This current economic crisis has been credited (no pun intended) to being a direct result of the sub-prime mortgage industry. Those dirty bastards acted unethically, giving loans to people who couldn’t afford to pay them back, giving loans that featured back end adjustable rates that would skyrocket, and in a nutshell giving big bags of money to people with no job, income or assets. All of these things happened, many times. It’s the sub-prime meltdown, sub-prime evil, sub-prime, sub-prime, sub-prime! Let us consider for a moment some actual facts and real numbers.

Less than 5% of all mortgages currently outstanding in the United States qualify as being of the sub-prime variety. Of those, less than 10% are currently in default. By the rules of math, henceforth ½ of one percent of current outstanding mortgages in the United States are sub-prime mortgages in default. 1/200th of the total number of mortgages in this country are sub-prime loans in default. For every 200 mortgages outstanding, on the average 1 is a sub-prime loan in default. This doesn’t seem, at least on the surface, to be enough to cripple the world’s financial system. But then there’s the catch.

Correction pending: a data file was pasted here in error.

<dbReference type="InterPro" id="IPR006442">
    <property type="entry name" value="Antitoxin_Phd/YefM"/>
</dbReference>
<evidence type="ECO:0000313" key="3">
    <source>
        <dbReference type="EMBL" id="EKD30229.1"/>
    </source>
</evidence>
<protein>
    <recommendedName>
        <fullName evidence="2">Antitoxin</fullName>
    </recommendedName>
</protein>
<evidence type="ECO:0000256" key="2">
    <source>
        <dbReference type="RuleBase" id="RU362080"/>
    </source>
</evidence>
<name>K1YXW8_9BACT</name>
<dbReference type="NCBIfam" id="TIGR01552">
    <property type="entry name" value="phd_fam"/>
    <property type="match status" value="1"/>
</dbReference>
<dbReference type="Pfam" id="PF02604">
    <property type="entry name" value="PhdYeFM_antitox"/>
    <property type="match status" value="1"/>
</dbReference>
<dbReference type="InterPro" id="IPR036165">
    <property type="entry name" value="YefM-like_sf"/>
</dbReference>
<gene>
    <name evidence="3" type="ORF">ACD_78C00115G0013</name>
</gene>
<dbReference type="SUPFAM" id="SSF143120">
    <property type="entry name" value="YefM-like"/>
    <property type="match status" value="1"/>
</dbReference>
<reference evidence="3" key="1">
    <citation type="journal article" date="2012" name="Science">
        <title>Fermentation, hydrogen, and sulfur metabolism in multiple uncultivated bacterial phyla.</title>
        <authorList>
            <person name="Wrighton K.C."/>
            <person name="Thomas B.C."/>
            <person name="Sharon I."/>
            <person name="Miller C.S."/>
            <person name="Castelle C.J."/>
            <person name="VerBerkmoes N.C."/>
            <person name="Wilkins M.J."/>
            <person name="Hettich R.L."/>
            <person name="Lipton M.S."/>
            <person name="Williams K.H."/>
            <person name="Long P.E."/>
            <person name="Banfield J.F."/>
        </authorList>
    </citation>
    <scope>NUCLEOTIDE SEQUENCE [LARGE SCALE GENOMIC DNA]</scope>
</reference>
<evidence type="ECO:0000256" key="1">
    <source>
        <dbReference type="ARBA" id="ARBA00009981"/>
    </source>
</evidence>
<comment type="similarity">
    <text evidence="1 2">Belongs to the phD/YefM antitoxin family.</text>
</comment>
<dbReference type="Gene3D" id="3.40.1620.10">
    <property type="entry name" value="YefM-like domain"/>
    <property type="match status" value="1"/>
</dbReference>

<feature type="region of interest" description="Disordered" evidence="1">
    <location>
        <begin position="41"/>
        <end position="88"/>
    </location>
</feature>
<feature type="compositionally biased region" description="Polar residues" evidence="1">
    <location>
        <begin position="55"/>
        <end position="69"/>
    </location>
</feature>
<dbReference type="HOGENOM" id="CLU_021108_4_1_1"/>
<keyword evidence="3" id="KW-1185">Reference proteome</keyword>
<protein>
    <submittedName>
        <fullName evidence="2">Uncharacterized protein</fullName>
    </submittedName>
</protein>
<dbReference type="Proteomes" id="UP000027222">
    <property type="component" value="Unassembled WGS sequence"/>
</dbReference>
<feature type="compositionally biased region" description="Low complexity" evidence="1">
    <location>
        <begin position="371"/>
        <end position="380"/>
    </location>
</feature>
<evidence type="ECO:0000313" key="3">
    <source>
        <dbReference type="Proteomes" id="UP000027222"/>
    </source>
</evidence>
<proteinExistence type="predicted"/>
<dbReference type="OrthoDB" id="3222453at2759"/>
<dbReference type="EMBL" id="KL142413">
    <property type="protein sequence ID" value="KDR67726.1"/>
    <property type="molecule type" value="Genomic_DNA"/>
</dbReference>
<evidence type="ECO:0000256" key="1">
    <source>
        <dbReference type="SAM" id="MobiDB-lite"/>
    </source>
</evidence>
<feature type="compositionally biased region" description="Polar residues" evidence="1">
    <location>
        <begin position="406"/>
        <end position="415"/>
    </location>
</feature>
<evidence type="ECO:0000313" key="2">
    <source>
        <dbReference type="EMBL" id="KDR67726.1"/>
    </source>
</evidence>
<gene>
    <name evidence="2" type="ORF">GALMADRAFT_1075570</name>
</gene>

When these sub-prime loans were written, the value of the loan was immediately placed on profit and loss statements as an asset. The loan had not been re-paid. In many cases the lender knew it was unlikely it would ever be repaid. However, the lender was able, by law, to count these sinking ships as assets. What do big corporations do with assets? They borrow against them tooth and nail.

On February 26th of this year American Equity Mortgage, a small to medium sized lender primarily in the south and Midwest, failed. Bankrupt. Doors locked, lights off, belly up done. According to published reports American Equity specialized in what we now call sub-prime loans. They were pioneers of NINJA loans, or no income/no job/no assets loans. If you had a decent credit score and wanted to buy a house you filled out some paperwork and they handed you a big bag of money. If you had a job, this was a bonus, for which you were eligible to borrow up to 20% more than the home you were purchasing was worth.